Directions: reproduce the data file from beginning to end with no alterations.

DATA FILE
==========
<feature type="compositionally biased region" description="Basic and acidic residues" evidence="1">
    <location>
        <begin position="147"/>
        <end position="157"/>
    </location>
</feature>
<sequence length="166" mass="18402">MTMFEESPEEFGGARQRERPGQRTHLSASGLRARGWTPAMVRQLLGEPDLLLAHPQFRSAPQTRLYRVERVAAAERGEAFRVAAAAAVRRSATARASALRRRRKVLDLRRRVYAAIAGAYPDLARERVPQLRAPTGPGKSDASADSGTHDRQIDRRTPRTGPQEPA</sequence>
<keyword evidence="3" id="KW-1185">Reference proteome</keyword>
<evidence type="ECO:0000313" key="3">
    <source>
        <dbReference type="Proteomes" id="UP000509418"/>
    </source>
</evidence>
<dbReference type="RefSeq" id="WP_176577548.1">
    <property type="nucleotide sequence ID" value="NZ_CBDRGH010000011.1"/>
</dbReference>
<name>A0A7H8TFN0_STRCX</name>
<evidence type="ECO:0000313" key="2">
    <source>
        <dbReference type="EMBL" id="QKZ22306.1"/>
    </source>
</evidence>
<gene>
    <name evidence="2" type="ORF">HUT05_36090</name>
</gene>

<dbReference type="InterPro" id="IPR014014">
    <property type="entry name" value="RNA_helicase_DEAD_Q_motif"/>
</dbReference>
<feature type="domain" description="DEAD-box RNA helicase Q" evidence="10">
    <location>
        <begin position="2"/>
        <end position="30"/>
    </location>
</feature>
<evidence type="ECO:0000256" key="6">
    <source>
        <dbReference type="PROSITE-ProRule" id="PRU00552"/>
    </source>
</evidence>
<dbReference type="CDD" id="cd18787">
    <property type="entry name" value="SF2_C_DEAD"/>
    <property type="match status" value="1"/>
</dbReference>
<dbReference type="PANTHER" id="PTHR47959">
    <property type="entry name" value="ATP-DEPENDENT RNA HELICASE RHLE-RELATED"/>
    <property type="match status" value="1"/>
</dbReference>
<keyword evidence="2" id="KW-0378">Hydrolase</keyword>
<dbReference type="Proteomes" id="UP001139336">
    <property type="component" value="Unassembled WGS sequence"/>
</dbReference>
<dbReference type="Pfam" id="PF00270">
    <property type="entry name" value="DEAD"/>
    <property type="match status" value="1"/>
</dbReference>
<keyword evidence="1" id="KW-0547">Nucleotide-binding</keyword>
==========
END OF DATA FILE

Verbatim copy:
<feature type="compositionally biased region" description="Basic and acidic residues" evidence="1">
    <location>
        <begin position="147"/>
        <end position="157"/>
    </location>
</feature>
<sequence length="166" mass="18402">MTMFEESPEEFGGARQRERPGQRTHLSASGLRARGWTPAMVRQLLGEPDLLLAHPQFRSAPQTRLYRVERVAAAERGEAFRVAAAAAVRRSATARASALRRRRKVLDLRRRVYAAIAGAYPDLARERVPQLRAPTGPGKSDASADSGTHDRQIDRRTPRTGPQEPA</sequence>
<keyword evidence="3" id="KW-1185">Reference proteome</keyword>
<evidence type="ECO:0000313" key="3">
    <source>
        <dbReference type="Proteomes" id="UP000509418"/>
    </source>
</evidence>
<dbReference type="RefSeq" id="WP_176577548.1">
    <property type="nucleotide sequence ID" value="NZ_CBDRGH010000011.1"/>
</dbReference>
<name>A0A7H8TFN0_STRCX</name>
<evidence type="ECO:0000313" key="2">
    <source>
        <dbReference type="EMBL" id="QKZ22306.1"/>
    </source>
</evidence>
<gene>
    <name evidence="2" type="ORF">HUT05_36090</name>
</gene>

<dbReference type="InterPro" id="IPR014014">
    <property type="entry name" value="RNA_helicase_DEAD_Q_motif"/>
</dbReference>
<feature type="domain" description="DEAD-box RNA helicase Q" evidence="10">
    <location>
        <begin position="2"/>
        <end position="30"/>
    </location>
</feature>
<evidence type="ECO:0000256" key="6">
    <source>
        <dbReference type="PROSITE-ProRule" id="PRU00552"/>
    </source>
</evidence>
<dbReference type="CDD" id="cd18787">
    <property type="entry name" value="SF2_C_DEAD"/>
    <property type="match status" value="1"/>
</dbReference>
<dbReference type="PANTHER" id="PTHR47959">
    <property type="entry name" value="ATP-DEPENDENT RNA HELICASE RHLE-RELATED"/>
    <property type="match status" value="1"/>
</dbReference>
<keyword evidence="2" id="KW-0378">Hydrolase</keyword>
<dbReference type="Proteomes" id="UP001139336">
    <property type="component" value="Unassembled WGS sequence"/>
</dbReference>
<dbReference type="Pfam" id="PF00270">
    <property type="entry name" value="DEAD"/>
    <property type="match status" value="1"/>
</dbReference>
<keyword evidence="1" id="KW-0547">Nucleotide-binding</keyword>